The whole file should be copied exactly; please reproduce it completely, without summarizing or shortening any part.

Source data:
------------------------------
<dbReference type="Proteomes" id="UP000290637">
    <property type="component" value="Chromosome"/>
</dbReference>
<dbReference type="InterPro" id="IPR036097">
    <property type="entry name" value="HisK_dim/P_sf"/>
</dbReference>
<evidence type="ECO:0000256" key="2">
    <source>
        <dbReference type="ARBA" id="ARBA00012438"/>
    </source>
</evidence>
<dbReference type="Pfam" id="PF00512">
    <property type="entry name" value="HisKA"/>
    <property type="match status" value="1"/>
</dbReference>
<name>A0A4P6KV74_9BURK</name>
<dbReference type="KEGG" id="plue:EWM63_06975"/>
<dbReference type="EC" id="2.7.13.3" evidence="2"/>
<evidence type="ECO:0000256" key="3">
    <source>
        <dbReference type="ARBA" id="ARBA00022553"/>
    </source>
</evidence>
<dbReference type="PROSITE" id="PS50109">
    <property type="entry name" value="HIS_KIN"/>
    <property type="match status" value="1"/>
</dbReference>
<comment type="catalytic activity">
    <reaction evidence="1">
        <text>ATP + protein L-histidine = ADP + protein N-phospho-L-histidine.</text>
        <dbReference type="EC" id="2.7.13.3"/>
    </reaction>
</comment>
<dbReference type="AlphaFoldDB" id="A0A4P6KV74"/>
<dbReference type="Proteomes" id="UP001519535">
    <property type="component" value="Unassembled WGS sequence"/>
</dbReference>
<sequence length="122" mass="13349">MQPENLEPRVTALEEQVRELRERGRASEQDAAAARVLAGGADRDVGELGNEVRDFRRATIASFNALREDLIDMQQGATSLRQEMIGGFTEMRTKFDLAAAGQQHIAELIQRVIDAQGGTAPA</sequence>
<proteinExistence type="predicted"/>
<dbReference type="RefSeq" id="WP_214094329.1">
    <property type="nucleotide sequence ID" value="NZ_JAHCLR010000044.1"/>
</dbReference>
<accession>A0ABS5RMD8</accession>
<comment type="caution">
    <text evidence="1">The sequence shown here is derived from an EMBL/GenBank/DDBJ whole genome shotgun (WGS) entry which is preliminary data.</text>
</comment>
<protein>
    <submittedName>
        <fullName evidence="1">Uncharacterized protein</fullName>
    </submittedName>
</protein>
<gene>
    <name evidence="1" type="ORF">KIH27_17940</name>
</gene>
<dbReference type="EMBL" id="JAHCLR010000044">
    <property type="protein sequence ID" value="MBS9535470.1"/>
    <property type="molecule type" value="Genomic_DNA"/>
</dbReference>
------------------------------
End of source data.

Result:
<dbReference type="Proteomes" id="UP000290637">
    <property type="component" value="Chromosome"/>
</dbReference>
<dbReference type="InterPro" id="IPR036097">
    <property type="entry name" value="HisK_dim/P_sf"/>
</dbReference>
<evidence type="ECO:0000256" key="2">
    <source>
        <dbReference type="ARBA" id="ARBA00012438"/>
    </source>
</evidence>
<dbReference type="Pfam" id="PF00512">
    <property type="entry name" value="HisKA"/>
    <property type="match status" value="1"/>
</dbReference>
<name>A0A4P6KV74_9BURK</name>
<dbReference type="KEGG" id="plue:EWM63_06975"/>
<dbReference type="EC" id="2.7.13.3" evidence="2"/>
<evidence type="ECO:0000256" key="3">
    <source>
        <dbReference type="ARBA" id="ARBA00022553"/>
    </source>
</evidence>
<dbReference type="PROSITE" id="PS50109">
    <property type="entry name" value="HIS_KIN"/>
    <property type="match status" value="1"/>
</dbReference>
<comment type="catalytic activity">
    <reaction evidence="1">
        <text>ATP + protein L-histidine = ADP + protein N-phospho-L-histidine.</text>
        <dbReference type="EC" id="2.7.13.3"/>
    </reaction>
</comment>
<dbReference type="AlphaFoldDB" id="A0A4P6KV74"/>
<dbReference type="Proteomes" id="UP001519535">
    <property type="component" value="Unassembled WGS sequence"/>
</dbReference>
<sequence length="122" mass="13349">MQPENLEPRVTALEEQVRELRERGRASEQDAAAARVLAGGADRDVGELGNEVRDFRRATIASFNALREDLIDMQQGATSLRQEMIGGFTEMRTKFDLAAAGQQHIAELIQRVIDAQGGTAPA</sequence>
<proteinExistence type="predicted"/>
<dbReference type="RefSeq" id="WP_214094329.1">
    <property type="nucleotide sequence ID" value="NZ_JAHCLR010000044.1"/>
</dbReference>
<accession>A0ABS5RMD8</accession>
<comment type="caution">
    <text evidence="1">The sequence shown here is derived from an EMBL/GenBank/DDBJ whole genome shotgun (WGS) entry which is preliminary data.</text>
</comment>
<protein>
    <submittedName>
        <fullName evidence="1">Uncharacterized protein</fullName>
    </submittedName>
</protein>
<gene>
    <name evidence="1" type="ORF">KIH27_17940</name>
</gene>
<dbReference type="EMBL" id="JAHCLR010000044">
    <property type="protein sequence ID" value="MBS9535470.1"/>
    <property type="molecule type" value="Genomic_DNA"/>
</dbReference>